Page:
Moonworld was developed in Second Life, a virtual world commercial platform open to adults (18 and older when we started). Teams of four players could register and schedule an expedition. They were unsupervised. This SL version could be used for teacher professional development, but the only reason for teachers to use it would be if their students could access MoonWorld. To enable this we had our developers, Avatrian, LLC, port MoonWorld into OpenSim, an open sources version of SL. The chief benefit was that MoonWorld would run on our servers and we could completely control access so that there would be greatly reduced threats to student safety from predators and bullys.
BLiSS Sim for iPad
Stay connected with plans for future habitation of the Moon, Mars, and long—duration space travel by downloading the NASA—sponsored Classroom of the Future iPad app, BLiSS Sim.
MoonWorld is part of a suite of three integrated educational lunar activities:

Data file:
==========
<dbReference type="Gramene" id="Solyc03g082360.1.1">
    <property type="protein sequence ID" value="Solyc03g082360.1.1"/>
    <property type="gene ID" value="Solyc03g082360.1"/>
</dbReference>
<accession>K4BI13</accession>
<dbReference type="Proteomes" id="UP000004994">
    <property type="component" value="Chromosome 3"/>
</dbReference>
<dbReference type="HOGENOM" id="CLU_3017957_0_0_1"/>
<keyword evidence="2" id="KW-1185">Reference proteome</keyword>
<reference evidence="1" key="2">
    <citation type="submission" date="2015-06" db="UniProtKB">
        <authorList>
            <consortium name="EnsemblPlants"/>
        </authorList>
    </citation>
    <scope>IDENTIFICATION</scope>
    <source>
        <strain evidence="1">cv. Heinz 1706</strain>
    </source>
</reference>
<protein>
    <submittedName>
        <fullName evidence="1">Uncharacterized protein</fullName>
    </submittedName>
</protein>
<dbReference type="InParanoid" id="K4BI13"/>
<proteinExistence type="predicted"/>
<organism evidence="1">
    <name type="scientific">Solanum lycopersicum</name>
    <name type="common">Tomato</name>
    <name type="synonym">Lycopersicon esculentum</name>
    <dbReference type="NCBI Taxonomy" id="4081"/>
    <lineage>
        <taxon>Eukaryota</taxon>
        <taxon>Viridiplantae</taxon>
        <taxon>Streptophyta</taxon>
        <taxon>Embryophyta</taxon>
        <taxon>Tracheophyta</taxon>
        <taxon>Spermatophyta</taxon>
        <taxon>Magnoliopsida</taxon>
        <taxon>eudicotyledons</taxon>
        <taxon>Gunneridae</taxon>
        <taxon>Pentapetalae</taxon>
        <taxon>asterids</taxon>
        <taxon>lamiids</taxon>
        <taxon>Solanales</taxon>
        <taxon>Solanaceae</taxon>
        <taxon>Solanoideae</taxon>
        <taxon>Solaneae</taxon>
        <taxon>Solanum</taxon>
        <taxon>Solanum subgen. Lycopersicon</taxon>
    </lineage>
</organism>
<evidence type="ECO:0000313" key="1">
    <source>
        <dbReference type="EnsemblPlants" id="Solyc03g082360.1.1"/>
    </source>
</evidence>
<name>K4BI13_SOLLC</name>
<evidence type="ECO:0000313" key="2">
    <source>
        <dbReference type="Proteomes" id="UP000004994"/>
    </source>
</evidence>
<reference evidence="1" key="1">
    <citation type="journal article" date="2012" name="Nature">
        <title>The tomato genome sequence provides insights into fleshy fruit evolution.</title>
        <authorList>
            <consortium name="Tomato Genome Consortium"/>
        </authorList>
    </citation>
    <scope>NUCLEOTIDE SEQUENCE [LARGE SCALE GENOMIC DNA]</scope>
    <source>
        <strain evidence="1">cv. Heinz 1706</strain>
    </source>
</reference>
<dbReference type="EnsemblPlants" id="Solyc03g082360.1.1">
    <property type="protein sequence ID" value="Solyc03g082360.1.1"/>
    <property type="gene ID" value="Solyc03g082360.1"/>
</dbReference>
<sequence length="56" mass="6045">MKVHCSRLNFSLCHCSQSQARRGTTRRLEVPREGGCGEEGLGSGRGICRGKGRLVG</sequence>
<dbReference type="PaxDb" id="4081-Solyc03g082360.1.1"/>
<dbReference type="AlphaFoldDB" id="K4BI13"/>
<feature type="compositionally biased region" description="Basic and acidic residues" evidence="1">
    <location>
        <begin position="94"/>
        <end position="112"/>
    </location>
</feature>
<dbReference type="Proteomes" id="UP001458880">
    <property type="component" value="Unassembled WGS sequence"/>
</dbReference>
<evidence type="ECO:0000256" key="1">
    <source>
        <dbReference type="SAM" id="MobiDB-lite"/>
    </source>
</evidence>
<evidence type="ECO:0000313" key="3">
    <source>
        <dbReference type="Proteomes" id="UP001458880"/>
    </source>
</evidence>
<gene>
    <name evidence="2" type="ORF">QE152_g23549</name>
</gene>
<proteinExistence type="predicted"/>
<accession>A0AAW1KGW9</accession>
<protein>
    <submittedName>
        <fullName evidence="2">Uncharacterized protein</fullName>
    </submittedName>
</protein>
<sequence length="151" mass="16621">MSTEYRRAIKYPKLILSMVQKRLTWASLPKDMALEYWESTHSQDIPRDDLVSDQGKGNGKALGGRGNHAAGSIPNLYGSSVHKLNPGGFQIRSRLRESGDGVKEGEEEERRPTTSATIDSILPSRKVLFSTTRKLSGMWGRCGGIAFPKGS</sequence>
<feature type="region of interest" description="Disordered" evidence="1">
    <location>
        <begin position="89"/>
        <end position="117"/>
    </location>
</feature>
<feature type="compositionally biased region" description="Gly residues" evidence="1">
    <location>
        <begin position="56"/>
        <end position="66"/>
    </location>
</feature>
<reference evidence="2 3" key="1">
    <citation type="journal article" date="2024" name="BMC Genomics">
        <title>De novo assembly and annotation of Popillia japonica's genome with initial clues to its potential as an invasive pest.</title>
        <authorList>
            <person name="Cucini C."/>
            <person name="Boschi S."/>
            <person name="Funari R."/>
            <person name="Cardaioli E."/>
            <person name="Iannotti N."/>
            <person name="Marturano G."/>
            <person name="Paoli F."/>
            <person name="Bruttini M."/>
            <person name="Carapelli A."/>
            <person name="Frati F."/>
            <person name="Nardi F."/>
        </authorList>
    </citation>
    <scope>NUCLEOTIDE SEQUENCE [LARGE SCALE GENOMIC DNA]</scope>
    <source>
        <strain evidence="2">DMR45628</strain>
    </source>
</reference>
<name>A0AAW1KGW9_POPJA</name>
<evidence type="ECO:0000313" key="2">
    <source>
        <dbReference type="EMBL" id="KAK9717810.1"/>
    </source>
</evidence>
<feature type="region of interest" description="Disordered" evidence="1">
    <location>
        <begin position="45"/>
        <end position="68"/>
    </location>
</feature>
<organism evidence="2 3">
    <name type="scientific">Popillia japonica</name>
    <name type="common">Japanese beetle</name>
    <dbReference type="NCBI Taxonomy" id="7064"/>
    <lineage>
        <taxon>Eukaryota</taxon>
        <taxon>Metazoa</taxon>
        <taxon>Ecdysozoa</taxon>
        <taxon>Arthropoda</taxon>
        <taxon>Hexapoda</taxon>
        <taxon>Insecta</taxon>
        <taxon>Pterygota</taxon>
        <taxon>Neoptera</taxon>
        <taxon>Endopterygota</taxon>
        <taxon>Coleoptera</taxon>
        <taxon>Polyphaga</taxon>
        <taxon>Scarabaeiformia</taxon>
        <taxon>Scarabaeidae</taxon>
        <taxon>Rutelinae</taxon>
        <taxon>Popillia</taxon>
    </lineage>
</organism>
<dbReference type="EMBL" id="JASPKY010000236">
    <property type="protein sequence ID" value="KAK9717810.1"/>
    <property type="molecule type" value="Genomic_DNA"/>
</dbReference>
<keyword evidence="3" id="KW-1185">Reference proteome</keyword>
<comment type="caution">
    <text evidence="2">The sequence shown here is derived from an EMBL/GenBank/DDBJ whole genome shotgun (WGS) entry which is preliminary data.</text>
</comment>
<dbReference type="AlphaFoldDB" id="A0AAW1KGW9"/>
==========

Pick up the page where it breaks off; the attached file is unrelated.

- MoonWorld gives avatars an opportunity to personally explore a virtual lunar surface, reliving the Apollo astronaut type experience while learning geologic processes.
- Selene is a videogame to create the Moon and modify it through impact cratering and volcanism.
- MoonGazers is a series of classroom and outdoor activities to understand lunar phases and to actually observe the celestial body built during Selene and explored during MoonWorld.
- The images of lunar surface structure are fascinating. I now want to find out more about the formation of the impact craters. Are these (I assume that they are) accurate representations of actual areas of the surface? One could really get excited. . . . Extremely immersive.
Professor of Information Technology — specializing in e-Learning
- The proverb says, "Tell me and I'll forget; show me and I may remember; involve me and I'll understand." So when we learned about the Moon surface and rocks I didn't tell my students the facts or merely show them pictures. I got them involved in a mission to explore the Moon. The freedom to explore allowed them to question... discover... It was not easy. They failed many times. They kept trying and wondering... My students were interested. Motivated. And curious.
- I have tried the Moon World in SL. WOW! Unbelievable. It's one of the best thing[s] in SL so far.
Science teacher for grades 5/6